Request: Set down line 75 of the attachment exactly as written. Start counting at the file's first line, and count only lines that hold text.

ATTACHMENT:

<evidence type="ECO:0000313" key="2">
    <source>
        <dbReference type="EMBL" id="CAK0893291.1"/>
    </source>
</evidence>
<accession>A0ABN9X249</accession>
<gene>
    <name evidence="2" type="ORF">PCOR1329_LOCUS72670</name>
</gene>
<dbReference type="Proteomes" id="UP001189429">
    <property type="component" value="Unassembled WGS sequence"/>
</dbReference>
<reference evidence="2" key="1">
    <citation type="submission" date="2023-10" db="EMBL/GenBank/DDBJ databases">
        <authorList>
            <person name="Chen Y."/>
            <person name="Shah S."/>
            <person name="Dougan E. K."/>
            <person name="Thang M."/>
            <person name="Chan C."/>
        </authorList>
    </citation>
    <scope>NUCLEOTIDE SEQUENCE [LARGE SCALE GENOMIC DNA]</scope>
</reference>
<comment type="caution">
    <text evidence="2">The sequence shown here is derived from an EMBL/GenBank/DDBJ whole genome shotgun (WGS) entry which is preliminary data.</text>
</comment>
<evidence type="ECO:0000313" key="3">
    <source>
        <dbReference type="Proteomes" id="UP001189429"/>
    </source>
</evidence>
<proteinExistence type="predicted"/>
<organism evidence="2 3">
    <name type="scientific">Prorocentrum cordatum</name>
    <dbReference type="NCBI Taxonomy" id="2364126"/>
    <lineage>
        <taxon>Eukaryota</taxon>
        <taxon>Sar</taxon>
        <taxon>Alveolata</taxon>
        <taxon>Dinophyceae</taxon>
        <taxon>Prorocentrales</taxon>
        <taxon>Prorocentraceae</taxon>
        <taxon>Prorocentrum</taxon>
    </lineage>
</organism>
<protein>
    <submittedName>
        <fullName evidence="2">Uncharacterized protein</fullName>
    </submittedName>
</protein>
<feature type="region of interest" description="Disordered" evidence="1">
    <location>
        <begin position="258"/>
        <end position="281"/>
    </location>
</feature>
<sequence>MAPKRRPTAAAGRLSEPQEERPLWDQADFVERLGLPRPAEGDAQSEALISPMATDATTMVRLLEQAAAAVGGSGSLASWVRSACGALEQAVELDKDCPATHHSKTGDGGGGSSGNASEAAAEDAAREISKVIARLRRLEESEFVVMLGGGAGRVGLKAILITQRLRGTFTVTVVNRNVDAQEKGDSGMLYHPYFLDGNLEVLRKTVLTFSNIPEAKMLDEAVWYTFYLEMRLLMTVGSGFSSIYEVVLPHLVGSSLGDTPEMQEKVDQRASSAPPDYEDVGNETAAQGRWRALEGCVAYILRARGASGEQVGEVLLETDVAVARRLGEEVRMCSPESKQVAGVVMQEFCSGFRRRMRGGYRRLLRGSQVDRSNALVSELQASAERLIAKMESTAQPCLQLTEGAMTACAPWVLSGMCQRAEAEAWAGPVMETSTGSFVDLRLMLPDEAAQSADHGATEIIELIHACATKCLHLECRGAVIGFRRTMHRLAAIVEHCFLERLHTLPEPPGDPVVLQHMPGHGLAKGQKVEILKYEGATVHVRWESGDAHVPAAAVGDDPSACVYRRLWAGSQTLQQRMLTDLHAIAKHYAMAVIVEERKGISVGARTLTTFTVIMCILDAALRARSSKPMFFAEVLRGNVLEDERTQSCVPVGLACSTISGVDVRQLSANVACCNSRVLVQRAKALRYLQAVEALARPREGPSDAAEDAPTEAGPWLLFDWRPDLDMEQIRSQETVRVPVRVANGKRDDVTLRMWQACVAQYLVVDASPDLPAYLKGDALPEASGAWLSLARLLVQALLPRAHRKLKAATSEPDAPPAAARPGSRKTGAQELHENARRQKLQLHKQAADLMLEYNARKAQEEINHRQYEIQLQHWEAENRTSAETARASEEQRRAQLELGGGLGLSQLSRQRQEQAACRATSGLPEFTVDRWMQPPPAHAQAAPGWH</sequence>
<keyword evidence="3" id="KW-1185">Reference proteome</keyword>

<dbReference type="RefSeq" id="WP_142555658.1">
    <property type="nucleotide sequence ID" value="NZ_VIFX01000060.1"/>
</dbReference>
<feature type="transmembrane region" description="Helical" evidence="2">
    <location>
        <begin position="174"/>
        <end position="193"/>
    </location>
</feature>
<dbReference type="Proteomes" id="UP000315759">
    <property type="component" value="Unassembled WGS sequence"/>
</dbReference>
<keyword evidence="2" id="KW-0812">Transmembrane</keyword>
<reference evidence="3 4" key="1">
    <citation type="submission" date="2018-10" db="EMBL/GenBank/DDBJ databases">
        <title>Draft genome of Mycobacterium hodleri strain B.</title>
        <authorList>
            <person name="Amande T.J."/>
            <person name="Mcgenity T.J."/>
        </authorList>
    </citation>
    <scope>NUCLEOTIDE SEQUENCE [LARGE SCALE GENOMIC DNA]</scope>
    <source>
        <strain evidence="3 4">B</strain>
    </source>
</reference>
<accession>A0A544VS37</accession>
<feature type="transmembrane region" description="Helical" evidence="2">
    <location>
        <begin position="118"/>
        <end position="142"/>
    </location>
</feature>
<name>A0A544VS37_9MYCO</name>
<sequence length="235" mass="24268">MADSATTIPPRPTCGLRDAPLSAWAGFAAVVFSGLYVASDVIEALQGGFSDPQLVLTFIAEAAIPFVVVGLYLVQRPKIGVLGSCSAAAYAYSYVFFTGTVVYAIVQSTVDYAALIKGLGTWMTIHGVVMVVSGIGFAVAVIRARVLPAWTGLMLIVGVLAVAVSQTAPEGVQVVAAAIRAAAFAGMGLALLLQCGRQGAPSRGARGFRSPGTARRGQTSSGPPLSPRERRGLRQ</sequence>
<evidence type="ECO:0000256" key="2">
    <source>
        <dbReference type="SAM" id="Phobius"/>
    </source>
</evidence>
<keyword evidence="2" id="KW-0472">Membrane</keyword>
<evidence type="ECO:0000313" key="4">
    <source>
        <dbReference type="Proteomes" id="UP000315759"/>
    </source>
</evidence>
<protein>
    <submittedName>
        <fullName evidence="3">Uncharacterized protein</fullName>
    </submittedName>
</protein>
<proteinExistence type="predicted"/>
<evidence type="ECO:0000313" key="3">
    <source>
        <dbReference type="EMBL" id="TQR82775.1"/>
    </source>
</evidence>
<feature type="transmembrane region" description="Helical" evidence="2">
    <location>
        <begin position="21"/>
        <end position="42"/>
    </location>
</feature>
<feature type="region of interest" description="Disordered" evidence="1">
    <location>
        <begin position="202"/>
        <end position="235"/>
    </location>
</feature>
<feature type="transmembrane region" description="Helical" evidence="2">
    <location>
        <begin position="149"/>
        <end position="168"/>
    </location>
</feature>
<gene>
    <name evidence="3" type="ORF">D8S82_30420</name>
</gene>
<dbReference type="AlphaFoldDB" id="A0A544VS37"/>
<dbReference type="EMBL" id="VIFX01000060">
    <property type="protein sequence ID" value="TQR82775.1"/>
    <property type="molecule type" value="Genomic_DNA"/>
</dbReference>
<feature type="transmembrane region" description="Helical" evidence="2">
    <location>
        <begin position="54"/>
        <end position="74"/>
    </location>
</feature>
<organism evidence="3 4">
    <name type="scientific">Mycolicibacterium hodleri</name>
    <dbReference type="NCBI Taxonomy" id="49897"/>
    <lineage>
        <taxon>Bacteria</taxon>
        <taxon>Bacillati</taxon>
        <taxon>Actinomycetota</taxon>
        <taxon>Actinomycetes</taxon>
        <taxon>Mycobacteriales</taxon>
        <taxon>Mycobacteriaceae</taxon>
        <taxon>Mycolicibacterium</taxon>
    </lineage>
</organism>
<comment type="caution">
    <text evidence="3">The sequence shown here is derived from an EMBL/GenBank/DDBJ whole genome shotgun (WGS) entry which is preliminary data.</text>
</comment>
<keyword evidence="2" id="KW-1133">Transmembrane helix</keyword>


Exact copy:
        <title>Draft genome of Mycobacterium hodleri strain B.</title>